Every school was closed today. Most schools will be closed tomorrow. And there's a good chance this being the south and people being wary the schools may still be closed on Friday because there still will likely be some ice on the streets.

COOPER: All right, Gary, thanks very much.

Gary just mentioned Hurricane Katrina. I want to bring in retired army, Lt. Gen. Russel Honore, who of course spearheaded military relief and recovery operations following the hurricane.

You know, you spoke out a couple of weeks ago about Georgia's -- the lack of preparations there during the last snow storm. They are certainly weathering this one a little bit better, it looks like, or a lot better.

Can we expect things to get worse? I mean some of the situation seems pretty bad in North Carolina.

LT. GEN. RUSSEL HONORE, AUTHOR, "LEADERSHIP IS THE NEW NORMAL": Absolutely. It will get worse before it gets better. Imagine what happened two weeks ago. They did better this time around. This time we had the lights out. And when we get the electricity out to large populations, it's set back the way we live 80 years. Water stops running, no flushing toilets. It really creates a mess when we lose power. But they are doing a lot better, both the mayor and the governor. And congratulations to them.

COOPER: And in terms of infrastructure, I mean, hundreds of thousands of people without power as you just mentioned in the southeast. It's really the ice, not the snow, that causes the power lines to fall.

Is it just a matter of money that communities are not putting power lines underground? HONORE: Yes. That, Anderson, and the absence of any tree trimming, seriously. If you drive around Atlanta, a beautiful city, I love it there, you will see mile after mile of trees that are taller than the power lines. Atlanta is referred to as a forest with a city in it.

Eighty percent of the power lines in America are above ground. I live in both Harlem and Germany. In both of those locations the power is generally underground in most communities. And -- but the downside of underground power is cost. And who pays to put that in the ground? It costs about double the amount to put underground power as it is above ground.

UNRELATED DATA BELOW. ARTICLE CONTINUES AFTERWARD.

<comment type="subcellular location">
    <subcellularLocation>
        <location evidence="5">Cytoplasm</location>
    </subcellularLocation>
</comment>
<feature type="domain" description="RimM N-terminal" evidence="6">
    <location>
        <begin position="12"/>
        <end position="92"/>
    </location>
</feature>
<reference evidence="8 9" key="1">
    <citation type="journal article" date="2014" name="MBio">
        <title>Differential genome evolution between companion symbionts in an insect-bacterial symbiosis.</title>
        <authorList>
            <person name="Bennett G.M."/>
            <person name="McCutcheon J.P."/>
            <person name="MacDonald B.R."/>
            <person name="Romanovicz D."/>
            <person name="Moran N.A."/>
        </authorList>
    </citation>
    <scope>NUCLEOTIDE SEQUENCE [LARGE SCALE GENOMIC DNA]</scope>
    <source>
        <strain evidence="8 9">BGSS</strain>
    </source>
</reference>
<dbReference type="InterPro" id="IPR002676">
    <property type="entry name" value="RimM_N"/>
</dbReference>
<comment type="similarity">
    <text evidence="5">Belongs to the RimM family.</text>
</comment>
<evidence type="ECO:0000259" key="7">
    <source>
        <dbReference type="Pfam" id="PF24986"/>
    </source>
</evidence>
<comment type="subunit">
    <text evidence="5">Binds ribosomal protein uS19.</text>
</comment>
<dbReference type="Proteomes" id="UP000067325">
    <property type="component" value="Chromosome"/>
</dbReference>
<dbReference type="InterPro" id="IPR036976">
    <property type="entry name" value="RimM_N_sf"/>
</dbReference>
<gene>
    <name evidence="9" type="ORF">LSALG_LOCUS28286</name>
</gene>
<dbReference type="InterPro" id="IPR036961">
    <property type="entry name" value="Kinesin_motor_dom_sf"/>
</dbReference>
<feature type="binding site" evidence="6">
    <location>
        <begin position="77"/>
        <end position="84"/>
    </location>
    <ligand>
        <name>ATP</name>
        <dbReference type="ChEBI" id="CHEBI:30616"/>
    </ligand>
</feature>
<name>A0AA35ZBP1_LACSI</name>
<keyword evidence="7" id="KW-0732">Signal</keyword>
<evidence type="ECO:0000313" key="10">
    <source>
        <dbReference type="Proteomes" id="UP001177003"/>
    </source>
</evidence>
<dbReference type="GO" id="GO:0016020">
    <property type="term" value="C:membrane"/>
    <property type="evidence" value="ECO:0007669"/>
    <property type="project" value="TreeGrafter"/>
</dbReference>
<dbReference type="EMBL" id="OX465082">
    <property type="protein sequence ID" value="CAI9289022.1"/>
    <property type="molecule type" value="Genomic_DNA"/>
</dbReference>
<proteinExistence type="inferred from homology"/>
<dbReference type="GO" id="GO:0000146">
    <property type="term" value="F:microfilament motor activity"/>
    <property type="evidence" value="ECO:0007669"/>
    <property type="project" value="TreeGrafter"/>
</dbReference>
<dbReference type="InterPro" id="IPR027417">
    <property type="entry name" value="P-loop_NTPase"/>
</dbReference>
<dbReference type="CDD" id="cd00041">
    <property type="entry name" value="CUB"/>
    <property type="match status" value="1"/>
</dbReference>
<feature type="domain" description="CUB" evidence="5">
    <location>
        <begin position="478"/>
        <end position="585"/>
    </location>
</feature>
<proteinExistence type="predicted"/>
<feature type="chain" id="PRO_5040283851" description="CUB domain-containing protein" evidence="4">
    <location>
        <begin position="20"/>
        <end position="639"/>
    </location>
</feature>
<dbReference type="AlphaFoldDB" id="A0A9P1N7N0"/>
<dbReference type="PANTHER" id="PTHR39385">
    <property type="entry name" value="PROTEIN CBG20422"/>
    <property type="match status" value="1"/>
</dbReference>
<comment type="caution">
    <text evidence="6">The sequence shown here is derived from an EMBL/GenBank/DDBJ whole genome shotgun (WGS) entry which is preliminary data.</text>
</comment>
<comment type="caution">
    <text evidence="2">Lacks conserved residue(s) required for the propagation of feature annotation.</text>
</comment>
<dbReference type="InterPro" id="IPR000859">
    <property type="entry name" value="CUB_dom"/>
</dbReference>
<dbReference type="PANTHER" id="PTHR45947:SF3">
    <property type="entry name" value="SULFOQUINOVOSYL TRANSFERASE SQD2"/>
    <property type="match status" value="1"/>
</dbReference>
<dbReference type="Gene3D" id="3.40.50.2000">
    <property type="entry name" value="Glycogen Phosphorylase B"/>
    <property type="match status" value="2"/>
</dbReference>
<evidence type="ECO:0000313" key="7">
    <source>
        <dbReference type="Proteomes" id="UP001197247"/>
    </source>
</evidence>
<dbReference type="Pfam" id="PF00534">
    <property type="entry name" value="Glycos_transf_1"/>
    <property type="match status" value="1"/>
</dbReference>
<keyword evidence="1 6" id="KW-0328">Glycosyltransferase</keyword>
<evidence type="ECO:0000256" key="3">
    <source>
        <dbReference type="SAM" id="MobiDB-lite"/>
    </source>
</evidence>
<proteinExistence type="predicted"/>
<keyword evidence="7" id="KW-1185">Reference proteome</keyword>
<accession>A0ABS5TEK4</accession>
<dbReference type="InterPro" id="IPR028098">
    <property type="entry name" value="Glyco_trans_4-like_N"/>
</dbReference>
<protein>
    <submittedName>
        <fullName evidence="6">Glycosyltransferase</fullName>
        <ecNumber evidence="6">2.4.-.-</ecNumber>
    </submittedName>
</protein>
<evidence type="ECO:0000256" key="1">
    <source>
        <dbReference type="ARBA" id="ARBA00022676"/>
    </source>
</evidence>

Above ground mile in a new subdivision is about $200,000. Underground in that same distance in a new subdivision is over -- right at $500,000. To put it in an existing inner city neighborhood is over $700,000.

Who pays the cost --

COOPER: Right.

HONORE: -- if you want to do that? The other downside is flooding, Anderson. Like it happens in New York sometime, they have underground power but there can be flooding and they have catastrophic effects also.

COOPER: The other big thing is tree maintenance, which is obviously important. But then again that's a question of money.

HONORE: Money. Most of our power companies, they do lean operations, only trim where they have to. And they're helped in a negative way by the green people in the communities who refuse to allow you to cut a tree. If you wanted to cut a tree in Atlanta, you've got to get a permission from an arborist who will come out and look at the tree on your property and tell you if you can cut it or not.

The downside of it is when we have a storm like this, everybody wants to know why isn't the power underground and why are those trees allowed to fall on the power lines. It's a dilemma, short-lived. Next week people will be talking about something else. But we have a problem in America with our infrastructure, particularly with our power grid. This is just one of them. And we must address it with some standards.

COOPER: Yes. General Honore, it's good to have you on. Thank you, sir.

For more on the story you can go to

Tonight up next Michael Dunn's fate is now in the hands of the jury in his murder trial. The "Equal Justice" panel weighs in on today's closing arguments. We'll tell you what both attorneys said.